Coronavirus infections make lungs more susceptible to mold infections.
The Covid-19 Coronavirus is a single stranded RNA virus with high levels of human infectivity and virulence (1). Covid 19 infections make the lung more susceptible to other lung infections of viruses, bacteria, and fungi by a number of mechanisms (2)including: 1) causing alveolo- interstitial lung lesions which make coinfections more likely (3), and 2) lowering levels of T lymphocytes, CD4+T, and CD8+T cells which play a major role in immunity (4).
COINFECTION WITH COVID 19 AND FUNGI COMMON
Preliminary research suggests that coinfection of Covid-19 and fungi is common and may be associated with higher mortality than either infection alone (2). Yang reported that 5 out of 52 (10%) Covid-19 patients had coinfection with molds including Aspergillus flavus, Aspergillus fumigatus, and Candida albicans (5). Chen’s study of 99 Covid patients reported that 3 patients also had Candida alibcans infections, 1 had Candida glabrata, and 1 had Aspergillus flavus (6).
Coinfection of Covid-19 with the RNA virus influenza, is also common (7, 8), with 3 studies in Belgium and the Netherlands reporting Aspergillus coinfection in 18-23% of patients hospitalized in the ICU for influenza (9).
CORONAVIRUS INFECTION LINKED TO PARTICULATE POLLUTION IN AIR.
Exposure to indoor and outdoor air particulates and other air pollutants may increase human susceptibility to Covid-19, influenza and other respiratory viruses. Several studies in China and Italy have linked higher outdoor levels of fine particulates with higher rates of Covid-19 (10-12).
Good Nutrition may be helpful to reduce risk of Coronavirus and influenza.
Several studies have reported that good nutrition, including supplements of vitamins C and D and N-acetyl-cysteine may be useful in preventing Covid-19 and influenza infections and reducing mortality rates (13-15).
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Research and References:
1. Chen Y, Liu Q, Guo D. Emerging coronaviruses: Genome structure, replication, and pathogenesis. Journal of medical virology. 2020;92(4):418-23.
2. Gangneux JP, Bougnoux ME, Dannaoui E, Cornet M, Zahar JR. Invasive fungal diseases during COVID-19: We should be prepared. Journal de mycologie medicale. 2020:100971.
3. He F, Deng Y, Li W. Coronavirus disease 2019: What we know? Journal of medical virology. 2020.
4. Chen G, Wu D, Guo W, Cao Y, Huang D, Wang H, et al. Clinical and immunological features of severe and moderate coronavirus disease 2019. J Clin Invest. 2020.
5. Yang X, Yu Y, Xu J, Shu H, Xia J, Liu H, et al. Clinical course and outcomes of critically ill patients with SARS-CoV-2 pneumonia in Wuhan, China: a single-centered, retrospective, observational study. The Lancet Respiratory medicine. 2020.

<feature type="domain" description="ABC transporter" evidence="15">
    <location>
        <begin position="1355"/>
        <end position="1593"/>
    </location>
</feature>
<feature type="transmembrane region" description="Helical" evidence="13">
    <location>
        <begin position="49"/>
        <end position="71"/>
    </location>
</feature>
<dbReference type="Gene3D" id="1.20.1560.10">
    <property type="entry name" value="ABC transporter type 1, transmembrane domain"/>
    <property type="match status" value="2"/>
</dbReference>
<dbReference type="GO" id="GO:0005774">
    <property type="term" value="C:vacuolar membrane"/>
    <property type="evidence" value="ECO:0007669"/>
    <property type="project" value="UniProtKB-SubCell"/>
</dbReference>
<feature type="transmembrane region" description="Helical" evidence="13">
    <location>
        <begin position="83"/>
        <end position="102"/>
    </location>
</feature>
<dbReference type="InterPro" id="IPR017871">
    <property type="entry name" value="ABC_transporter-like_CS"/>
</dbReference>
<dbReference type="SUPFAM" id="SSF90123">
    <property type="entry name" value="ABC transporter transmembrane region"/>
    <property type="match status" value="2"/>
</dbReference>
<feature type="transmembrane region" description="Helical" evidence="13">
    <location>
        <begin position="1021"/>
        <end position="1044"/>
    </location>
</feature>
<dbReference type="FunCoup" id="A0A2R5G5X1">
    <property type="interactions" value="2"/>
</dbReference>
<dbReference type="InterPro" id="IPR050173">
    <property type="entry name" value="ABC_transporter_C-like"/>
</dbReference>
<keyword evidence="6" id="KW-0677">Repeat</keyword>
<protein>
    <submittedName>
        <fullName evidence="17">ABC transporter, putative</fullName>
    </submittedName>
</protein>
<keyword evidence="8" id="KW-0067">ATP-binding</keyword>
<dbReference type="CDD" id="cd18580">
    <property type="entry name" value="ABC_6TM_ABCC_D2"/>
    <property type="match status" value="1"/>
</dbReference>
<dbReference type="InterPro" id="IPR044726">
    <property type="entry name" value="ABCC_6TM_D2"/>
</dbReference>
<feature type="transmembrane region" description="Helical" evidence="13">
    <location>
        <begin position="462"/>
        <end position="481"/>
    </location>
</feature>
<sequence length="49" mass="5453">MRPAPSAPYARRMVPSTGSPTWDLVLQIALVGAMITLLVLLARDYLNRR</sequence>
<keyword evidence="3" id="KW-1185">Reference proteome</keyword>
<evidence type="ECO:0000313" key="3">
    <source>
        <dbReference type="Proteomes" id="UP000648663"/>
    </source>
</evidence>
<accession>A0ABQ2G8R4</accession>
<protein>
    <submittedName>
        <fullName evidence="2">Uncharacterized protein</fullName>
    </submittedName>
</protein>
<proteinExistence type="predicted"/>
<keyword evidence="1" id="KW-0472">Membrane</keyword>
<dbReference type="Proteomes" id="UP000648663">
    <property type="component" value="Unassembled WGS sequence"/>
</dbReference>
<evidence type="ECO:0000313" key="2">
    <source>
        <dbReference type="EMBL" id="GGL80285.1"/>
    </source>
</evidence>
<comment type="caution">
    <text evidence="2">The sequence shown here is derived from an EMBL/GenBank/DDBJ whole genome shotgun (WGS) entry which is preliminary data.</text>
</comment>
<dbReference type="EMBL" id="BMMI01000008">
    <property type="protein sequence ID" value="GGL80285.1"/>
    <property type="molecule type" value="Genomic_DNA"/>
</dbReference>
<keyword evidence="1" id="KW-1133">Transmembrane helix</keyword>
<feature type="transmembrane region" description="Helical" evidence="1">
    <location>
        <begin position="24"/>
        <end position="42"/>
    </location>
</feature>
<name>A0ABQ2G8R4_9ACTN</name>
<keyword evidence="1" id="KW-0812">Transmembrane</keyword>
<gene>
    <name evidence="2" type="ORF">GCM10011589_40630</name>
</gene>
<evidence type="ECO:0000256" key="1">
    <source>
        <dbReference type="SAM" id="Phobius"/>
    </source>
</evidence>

6. Chen N, Zhou M, Dong X, Qu J, Gong F, Han Y, et al. Epidemiological and clinical characteristics of 99 cases of 2019 novel coronavirus pneumonia in Wuhan, China: a descriptive study. Lancet. 2020;395(10223):507-13.
7. Harish MM, Ruhatiya RS. Influenza H1N1 infection in immunocompromised host: A concise review. Lung India : official organ of Indian Chest Society. 2019;36(4):330-6.
8. Schauwvlieghe A, Rijnders BJA, Philips N, Verwijs R, Vanderbeke L, Van Tienen C, et al. Invasive aspergillosis in patients admitted to the intensive care unit with severe influenza: a retrospective cohort study. The Lancet Respiratory medicine. 2018;6(10):782-92.
9. Verweij PE, Bruggemann RJM, Wauters J, Rijnders BJA, Chiller T, van de Veerdonk F. Influenza coinfection: be(a)ware of invasive aspergillosis. Clin Infect Dis. 2019.
10. Zhu Y, Xie J, Huang F, Cao L. Association between short-term exposure to air pollution and COVID-19 infection: Evidence from China. The Science of the total environment. 2020;727:138704.
11. Martelletti L, Martelletti P. Air Pollution and the Novel Covid-19 Disease: a Putative Disease Risk Factor. SN comprehensive clinical medicine. 2020:1-5.
12. Frontera A, Martin C, Vlachos K, Sgubin G. Regional air pollution persistence links to COVID-19 infection zoning. The Journal of infection. 2020.
13. Curtis L. More Research and Clinical Attention is Needed on Nutrition to Prevent Influenza Incidence and Mortality- In Press. Eur J Intern Med. 2020;In Press:1-4.
14. Rhodes JM, Subramanian S, Laird E, Anne Kenny R. Editorial: low population mortality from COVID-19 in countries south of latitude 35 degrees North – supports vitamin D as a factor determining severity. Aliment Pharmacol Ther. 2020.
15. Grant WB, Lahore H, McDonnell SL, Baggerly CA, French CB, Aliano JL, et al. Evidence that Vitamin D Supplementation Could Reduce Risk of Influenza and COVID-19 Infections and Deaths. Nutrients. 2020;12(4).